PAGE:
Reactions To My Discrimination Post

generations at work

Reactions to Reactions To My Discrimination Post

I had readers respond to my Are They Discriminating Against You?  Probably. blog post in a couple of different ways.  First, one reader challenged me about “accepting” discrimination.  He believed that I should advocate challenging the ‘discriminatory behaviors’ of others through complaining to the powers that be and/or Human Resources within the organization, or through the legal system.  I certainly don’t mean to suggest that those aren’t legitimate avenues.  It depends on your goals, though.  Do you want to help fix discrimination long term?  In your company? For everyone?  Then routing yourself around the problem and going to find some place and someone(s) who can judge you for what you are and what you bring and make decisions based on that (as suggested in my last blog) is NOT the solution.  Challenging the status quo is the right thing to do.  Go for it.  Those of us who wimp out on that will really appreciate you.  And support you.  And do whatever you need us to do.

If you need to get a job this month, then you need to find a place that doesn’t discriminate.  You need to find decision makers who are smarter, have better judgement and who are worthy of you.  Leave the others in the dirt–where they belong.

The other people admitted that they themselves discriminate and were unhappy with doing so.  One person who reacted wrote that she found herself sometimes on the side of being a discriminator.  She finds herself feeling the way about young people that older people used to feel about her.  Yet another person who responded–same issue–being a discriminator–just can’t break her thinking of older people as ‘time to go-ers.’ The good news is that both of these readers don’t think that it is ‘right’ to think the way they do–they just feel justified.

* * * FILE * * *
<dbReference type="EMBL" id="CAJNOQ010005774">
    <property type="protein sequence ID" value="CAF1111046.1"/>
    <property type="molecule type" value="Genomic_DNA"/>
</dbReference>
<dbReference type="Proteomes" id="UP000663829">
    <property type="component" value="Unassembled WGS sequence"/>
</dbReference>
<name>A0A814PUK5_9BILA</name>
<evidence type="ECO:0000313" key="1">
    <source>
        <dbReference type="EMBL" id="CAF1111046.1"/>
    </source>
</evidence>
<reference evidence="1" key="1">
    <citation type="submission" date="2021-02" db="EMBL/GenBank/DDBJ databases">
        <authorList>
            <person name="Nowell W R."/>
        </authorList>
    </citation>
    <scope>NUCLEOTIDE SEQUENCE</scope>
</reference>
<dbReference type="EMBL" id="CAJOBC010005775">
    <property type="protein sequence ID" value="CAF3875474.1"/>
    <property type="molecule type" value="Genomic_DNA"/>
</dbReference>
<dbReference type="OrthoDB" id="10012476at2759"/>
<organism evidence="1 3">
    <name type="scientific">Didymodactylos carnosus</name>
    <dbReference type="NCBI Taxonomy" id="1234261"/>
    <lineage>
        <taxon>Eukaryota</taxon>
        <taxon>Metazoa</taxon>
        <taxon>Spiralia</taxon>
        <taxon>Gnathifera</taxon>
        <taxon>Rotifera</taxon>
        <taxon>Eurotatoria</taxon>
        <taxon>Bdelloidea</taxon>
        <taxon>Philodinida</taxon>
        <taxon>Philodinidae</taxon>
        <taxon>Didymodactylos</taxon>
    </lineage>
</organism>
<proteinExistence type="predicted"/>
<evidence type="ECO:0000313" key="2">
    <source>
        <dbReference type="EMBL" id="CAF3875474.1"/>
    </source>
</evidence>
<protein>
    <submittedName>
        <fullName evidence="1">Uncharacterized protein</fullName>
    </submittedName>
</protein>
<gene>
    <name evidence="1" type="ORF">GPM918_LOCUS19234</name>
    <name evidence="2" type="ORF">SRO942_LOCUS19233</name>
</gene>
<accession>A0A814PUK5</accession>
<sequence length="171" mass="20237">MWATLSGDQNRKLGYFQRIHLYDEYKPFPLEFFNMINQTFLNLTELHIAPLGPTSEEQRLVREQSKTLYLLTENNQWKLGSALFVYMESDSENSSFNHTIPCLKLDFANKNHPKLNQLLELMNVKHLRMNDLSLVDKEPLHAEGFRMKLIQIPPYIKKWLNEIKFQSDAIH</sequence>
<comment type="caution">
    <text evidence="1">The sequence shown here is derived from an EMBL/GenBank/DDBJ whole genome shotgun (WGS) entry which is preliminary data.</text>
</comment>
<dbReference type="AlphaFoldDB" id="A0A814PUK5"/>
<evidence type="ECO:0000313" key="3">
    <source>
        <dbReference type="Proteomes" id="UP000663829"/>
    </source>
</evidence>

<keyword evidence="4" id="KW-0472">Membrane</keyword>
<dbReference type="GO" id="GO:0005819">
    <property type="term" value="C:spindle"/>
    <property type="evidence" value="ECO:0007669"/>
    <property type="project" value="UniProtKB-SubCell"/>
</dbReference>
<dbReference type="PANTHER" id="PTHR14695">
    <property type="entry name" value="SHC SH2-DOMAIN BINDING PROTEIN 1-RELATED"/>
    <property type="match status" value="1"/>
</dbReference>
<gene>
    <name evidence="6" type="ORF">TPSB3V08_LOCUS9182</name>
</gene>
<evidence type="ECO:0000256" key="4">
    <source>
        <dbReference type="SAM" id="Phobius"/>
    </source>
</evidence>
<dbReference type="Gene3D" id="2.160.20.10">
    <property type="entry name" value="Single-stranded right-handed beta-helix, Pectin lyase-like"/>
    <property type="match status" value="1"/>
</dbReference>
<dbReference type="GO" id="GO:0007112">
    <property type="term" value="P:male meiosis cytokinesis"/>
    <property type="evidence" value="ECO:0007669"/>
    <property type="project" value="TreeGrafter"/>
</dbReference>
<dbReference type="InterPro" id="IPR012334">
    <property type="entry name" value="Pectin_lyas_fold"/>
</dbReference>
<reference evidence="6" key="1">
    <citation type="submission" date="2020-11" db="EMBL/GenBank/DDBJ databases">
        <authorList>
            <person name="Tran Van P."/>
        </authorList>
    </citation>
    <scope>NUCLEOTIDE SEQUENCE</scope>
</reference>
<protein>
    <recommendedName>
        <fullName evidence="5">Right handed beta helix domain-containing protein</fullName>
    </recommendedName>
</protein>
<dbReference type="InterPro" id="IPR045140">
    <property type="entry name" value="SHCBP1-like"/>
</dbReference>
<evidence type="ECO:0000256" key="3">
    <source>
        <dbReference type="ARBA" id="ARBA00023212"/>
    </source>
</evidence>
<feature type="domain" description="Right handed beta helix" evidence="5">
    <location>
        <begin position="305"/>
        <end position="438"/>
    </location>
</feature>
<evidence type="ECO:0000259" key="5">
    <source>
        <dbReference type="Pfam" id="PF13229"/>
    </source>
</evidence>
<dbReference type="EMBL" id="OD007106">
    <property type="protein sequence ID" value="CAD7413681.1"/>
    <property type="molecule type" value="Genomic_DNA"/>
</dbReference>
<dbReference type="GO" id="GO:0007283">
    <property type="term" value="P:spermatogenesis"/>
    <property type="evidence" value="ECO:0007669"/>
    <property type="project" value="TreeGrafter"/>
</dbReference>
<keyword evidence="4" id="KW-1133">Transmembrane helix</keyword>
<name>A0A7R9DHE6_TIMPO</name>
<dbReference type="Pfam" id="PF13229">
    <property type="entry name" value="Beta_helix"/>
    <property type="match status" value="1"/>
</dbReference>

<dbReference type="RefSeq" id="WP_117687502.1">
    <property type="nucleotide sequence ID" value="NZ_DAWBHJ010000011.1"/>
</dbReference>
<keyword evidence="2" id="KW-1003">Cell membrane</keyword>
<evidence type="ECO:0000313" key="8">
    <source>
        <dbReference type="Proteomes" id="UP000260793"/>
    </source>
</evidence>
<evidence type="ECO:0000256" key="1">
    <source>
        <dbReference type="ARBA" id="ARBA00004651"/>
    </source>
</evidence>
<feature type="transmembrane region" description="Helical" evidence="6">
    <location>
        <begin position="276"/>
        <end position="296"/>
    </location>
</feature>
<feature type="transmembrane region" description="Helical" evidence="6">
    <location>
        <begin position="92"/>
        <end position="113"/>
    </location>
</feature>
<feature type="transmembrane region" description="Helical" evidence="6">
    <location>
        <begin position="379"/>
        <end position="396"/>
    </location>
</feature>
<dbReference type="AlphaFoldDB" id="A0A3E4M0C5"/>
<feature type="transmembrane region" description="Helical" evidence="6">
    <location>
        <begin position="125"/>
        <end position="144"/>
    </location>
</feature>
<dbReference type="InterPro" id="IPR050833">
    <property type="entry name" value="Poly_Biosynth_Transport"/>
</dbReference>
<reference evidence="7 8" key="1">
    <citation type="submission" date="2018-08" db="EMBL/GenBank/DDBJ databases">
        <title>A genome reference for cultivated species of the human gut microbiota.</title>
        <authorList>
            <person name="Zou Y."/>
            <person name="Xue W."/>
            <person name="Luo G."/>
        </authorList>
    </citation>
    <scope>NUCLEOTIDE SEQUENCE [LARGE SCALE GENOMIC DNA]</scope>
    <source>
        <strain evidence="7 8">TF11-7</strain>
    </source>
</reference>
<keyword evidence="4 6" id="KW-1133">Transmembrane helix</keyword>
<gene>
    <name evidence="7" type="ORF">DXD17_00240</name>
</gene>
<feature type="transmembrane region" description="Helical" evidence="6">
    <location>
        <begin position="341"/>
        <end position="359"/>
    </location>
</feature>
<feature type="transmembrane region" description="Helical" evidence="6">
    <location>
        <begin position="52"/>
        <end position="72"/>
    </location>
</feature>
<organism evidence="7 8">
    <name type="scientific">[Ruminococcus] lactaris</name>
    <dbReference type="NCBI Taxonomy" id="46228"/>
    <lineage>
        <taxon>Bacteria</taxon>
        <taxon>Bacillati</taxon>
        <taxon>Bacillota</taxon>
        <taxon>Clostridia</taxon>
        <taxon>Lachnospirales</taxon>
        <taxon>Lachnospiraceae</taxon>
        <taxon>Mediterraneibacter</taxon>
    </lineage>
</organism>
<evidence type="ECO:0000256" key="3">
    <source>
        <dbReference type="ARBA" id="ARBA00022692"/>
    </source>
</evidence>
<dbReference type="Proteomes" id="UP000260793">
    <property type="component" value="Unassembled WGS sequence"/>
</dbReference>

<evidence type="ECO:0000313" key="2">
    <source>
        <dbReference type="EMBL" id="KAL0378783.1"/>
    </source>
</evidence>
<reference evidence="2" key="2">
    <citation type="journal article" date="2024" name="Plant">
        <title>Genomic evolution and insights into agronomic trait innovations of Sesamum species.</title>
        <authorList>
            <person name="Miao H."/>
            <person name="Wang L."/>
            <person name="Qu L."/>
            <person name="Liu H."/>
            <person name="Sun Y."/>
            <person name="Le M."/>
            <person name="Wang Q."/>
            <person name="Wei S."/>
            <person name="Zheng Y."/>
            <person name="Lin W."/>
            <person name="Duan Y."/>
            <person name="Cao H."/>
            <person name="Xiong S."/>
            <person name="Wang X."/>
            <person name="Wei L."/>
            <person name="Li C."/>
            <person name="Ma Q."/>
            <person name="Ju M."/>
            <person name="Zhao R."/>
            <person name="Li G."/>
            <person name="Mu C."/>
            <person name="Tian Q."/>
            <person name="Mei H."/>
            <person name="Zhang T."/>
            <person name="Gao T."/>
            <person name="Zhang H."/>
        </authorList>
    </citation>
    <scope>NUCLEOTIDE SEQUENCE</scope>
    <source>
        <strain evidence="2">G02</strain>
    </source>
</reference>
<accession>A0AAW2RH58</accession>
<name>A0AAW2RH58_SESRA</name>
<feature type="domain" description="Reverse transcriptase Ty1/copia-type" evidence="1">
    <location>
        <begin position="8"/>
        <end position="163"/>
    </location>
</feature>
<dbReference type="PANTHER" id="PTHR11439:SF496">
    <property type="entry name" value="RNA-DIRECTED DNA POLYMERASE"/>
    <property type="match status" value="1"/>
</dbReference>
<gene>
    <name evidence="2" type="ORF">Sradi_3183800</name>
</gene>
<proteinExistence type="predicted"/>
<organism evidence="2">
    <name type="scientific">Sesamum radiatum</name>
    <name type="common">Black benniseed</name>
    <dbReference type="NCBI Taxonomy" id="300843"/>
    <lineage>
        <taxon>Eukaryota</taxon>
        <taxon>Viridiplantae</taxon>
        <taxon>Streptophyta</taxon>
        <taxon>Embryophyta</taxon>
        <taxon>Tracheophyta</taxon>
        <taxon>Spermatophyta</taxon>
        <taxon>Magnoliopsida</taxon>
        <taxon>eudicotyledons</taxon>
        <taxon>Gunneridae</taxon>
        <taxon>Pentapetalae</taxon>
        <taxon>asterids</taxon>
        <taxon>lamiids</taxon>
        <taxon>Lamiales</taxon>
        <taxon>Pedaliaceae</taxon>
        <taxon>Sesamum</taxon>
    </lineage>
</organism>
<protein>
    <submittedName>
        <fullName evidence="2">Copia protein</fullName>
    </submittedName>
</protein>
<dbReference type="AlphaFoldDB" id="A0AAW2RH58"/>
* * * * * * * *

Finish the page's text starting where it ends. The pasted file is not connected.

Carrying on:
So What Do You Do?

I guess my first advice is to acknowledge that there is a huge “humans are this way” element to this. We think of people who are different from us as, well, different.  Not as good.   And then my second advice is to do what I do–struggle with yourself every day to challenge this thinking.  Instead of seeing the instances when the young or old person, does something completely wrong, look for when they make sense.  Work really hard to see it from their perspective.  What do you know that they don’t know that would change their perspective.  What EXPERIENCE (not advice or ‘telling’) could you help them have that would help shift their thinking.  Don’t give them the experience and then take credit for it.  Give them experience and let it go.  Give them the experience and try to figure out the next one that will lead them to an understanding of your point of view.  Think of it as an experiment.  Keep trying things.  Try with one person.  Try with two people.  Compare.  What worked and why.  What didn’t work and why?

Now experiment  with yourself.  Listen to your language.  Are you “them” and “us” -ing?  Are you plopping damning stereotypes on a whole category of people?  Work to see each as an individual.  Note the ways in which the person is ‘different’ from the stereotype.  Another thing we humans do–we make fairer judgements about others who we see as ‘exceptions’ to the stereotype.  “Well, s/he is DIFFERENT.”  Of course s/he is–we are ALL different.  None of us completely fit the damning stereotype.  The sooner you can stop applying that stereotype, the sooner you can stop discriminating.

Go for it!

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Filed under Diversity, Inclusion, Personal Change

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